How To Perfectly Cook Bone-In & Boneless Chicken
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Depending on the cut of meat you use while cooking chicken will directly affect the manner in which you cook it. As a lean protein with not too much fat content to keep the meat moist or tender while being exposed to a heat source, it can be quite a delicate challenge to maintain a few precautions while cooking with it. The style in which you cook the meat also determines the ideal temperature to look out for along with the time it would take to cook chicken. Bone-in cuts of chicken typically need to achieve an internal temperature of 82 degrees Celsius, and boneless cuts of chicken are usually cooked fully at a temperature of 76 degrees Celsius.

Cooking a whole chicken, depending on the size of the bird, should take between 55-70 minutes and allowed to rest for a minimum of 20 minutes before being carved into. Bone-in chicken cuts might require between 20-40 minutes when cooked in a pan whereas boneless cuts might not need more than 10-12 minutes. Conversely, boneless chicken when grilled should need about the same time as cooking them in a pan whereas bone-in chicken might need a solid 15-30 minutes. An important measure one can take while cooking bone-in chicken is to brine the meat beforehand, with or without the skin. If you find yourself short on time and unable to put the chicken in a brine, you could also generously salt the surface of the protein and leave it in an open dish overnight to allow the saline to draw out the moisture in which the chicken will cook eventually. Make sure to wash off the excess before you season further or flavour the meat.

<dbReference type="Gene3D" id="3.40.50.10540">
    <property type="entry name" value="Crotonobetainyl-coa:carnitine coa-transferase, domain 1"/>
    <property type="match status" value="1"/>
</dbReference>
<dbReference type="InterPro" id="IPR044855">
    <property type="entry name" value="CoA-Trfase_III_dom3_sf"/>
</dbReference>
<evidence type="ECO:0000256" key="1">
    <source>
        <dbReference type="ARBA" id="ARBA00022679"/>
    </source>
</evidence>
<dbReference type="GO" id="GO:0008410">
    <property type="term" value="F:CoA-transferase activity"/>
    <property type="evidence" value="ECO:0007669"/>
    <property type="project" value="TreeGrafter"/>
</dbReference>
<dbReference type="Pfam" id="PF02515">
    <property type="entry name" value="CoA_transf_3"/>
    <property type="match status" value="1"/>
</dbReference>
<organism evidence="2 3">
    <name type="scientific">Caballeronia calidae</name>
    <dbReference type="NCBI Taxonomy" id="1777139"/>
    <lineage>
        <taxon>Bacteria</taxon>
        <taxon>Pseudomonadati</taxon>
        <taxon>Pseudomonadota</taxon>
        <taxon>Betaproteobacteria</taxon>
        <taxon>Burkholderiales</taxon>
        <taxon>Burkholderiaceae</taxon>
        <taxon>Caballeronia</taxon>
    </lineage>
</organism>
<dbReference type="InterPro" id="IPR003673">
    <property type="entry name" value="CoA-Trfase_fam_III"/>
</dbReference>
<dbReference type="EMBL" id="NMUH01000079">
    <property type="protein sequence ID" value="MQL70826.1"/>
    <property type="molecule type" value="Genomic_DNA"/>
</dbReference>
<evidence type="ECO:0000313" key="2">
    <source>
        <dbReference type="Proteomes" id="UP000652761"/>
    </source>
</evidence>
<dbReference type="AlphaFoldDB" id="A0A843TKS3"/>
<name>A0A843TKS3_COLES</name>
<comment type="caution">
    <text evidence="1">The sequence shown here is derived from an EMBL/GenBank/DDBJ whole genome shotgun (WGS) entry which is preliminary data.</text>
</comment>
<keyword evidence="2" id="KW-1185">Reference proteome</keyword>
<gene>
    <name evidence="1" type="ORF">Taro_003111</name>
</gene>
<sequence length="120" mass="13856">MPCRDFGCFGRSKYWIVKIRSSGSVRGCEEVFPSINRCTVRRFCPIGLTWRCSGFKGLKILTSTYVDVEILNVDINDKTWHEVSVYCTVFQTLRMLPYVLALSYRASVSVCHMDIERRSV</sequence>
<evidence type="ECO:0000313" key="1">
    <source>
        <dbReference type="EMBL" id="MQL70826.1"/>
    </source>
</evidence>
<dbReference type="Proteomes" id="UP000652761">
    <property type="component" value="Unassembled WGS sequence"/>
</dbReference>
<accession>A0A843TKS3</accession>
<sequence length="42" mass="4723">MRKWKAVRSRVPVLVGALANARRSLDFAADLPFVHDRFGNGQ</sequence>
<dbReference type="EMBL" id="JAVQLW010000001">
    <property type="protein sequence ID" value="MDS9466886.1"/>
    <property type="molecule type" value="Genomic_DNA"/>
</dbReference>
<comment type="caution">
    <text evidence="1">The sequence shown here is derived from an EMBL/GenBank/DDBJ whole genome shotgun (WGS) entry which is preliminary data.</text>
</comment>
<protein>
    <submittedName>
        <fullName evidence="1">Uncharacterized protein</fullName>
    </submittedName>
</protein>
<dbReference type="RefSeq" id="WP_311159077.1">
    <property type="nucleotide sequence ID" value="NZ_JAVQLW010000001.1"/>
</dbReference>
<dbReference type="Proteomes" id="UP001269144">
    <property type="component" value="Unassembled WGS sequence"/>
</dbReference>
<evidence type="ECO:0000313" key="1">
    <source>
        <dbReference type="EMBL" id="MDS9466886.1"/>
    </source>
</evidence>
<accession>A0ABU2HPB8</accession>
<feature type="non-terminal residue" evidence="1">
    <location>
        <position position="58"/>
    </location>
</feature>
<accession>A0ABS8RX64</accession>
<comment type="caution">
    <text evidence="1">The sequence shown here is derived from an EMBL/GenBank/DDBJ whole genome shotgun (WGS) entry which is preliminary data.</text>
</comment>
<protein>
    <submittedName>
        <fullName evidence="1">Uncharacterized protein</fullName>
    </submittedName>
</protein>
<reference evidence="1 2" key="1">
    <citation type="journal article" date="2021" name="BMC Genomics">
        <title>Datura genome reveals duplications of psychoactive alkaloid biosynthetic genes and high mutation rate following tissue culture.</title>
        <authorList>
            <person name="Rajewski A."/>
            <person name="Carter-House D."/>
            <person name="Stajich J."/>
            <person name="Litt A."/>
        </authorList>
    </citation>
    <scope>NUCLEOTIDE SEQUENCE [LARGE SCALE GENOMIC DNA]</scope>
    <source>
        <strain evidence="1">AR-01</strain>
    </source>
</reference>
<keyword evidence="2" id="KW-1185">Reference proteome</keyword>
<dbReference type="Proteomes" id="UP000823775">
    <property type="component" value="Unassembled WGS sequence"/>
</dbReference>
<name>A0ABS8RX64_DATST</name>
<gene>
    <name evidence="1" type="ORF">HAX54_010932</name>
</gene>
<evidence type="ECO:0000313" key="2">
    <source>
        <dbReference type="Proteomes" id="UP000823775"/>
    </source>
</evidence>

Having a solution made with salt, sugar, some whole spices and aromatics like lemongrass and garlic, along with an acidic source like lemon juice or vinegar, allows to lock-in the moisture in the meat intact as it cooks for longer periods of time. For a boneless chicken by-product like mince, adding a bit of stock or water to make a sauce or covering the pan in which the mince cooks, with a lid, helps retain the flavour and moisture without letting it dry out too much. Stuffing a whole chicken or adding bits of lemon wedges, not just helps tenderize the fibres in the lean chicken but also activate juices that keep cuts like chicken breast to stay moist once cooked. Whenever a recipe calls for chicken cuts and does not specify which particular cut of meat to use, try to pick the chicken thigh as opposed to a steak of chicken breast. Not only is it a cheaper cut of meat, but also full of flavour.